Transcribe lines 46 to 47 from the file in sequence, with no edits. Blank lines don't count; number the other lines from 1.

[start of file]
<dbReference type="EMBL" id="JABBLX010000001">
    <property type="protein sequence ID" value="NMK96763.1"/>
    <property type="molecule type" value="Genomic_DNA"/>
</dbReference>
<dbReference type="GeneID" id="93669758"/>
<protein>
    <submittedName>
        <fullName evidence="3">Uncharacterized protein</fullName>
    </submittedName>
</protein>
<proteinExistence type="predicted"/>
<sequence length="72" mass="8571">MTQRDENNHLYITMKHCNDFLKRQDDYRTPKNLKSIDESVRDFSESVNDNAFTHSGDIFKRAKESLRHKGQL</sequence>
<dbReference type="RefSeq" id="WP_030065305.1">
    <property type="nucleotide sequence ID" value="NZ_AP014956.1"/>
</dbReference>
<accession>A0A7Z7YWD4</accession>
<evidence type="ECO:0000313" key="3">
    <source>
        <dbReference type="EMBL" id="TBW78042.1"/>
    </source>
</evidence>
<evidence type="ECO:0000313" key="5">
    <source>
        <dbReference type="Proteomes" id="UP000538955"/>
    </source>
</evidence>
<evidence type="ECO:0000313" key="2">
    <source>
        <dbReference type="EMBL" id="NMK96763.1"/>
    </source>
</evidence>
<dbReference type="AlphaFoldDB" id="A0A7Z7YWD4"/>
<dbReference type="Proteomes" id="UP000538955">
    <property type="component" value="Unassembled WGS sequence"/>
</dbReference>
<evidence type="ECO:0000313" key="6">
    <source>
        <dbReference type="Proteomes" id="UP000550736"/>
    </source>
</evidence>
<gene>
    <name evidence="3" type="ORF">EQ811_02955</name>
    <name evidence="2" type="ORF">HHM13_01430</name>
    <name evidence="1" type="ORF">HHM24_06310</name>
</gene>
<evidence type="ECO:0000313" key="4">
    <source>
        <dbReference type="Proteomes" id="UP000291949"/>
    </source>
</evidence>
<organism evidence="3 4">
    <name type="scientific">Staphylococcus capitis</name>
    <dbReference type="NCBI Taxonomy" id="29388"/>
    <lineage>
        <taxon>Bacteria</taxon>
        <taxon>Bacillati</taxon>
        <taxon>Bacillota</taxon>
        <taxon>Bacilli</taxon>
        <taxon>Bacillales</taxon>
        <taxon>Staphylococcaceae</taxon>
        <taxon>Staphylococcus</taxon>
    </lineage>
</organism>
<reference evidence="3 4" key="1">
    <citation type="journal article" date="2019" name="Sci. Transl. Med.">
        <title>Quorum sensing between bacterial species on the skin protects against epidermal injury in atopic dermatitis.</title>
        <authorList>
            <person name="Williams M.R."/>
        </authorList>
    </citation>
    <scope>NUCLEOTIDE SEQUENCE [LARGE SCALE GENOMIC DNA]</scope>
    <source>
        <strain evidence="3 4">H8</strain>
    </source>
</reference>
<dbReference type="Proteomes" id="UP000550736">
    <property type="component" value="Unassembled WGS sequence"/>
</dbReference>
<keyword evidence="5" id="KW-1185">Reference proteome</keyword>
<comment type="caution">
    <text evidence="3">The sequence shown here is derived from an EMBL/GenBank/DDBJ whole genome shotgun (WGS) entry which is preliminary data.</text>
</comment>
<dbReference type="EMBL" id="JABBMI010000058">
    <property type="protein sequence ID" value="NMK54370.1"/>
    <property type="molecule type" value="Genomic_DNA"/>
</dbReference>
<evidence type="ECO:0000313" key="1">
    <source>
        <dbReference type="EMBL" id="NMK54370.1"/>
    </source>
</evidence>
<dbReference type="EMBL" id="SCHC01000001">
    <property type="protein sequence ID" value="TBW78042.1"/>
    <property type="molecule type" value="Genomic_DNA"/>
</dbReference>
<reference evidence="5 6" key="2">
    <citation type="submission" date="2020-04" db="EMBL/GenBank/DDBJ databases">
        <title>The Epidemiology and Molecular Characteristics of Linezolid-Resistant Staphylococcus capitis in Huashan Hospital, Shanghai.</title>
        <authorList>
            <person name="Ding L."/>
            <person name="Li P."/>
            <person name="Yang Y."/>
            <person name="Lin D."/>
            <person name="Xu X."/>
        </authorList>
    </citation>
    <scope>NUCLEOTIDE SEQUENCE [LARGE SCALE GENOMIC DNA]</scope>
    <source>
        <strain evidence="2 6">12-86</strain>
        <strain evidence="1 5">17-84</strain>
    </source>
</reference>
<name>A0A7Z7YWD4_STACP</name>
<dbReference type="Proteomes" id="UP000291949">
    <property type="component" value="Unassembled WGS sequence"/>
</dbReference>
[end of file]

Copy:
<evidence type="ECO:0000313" key="4">
    <source>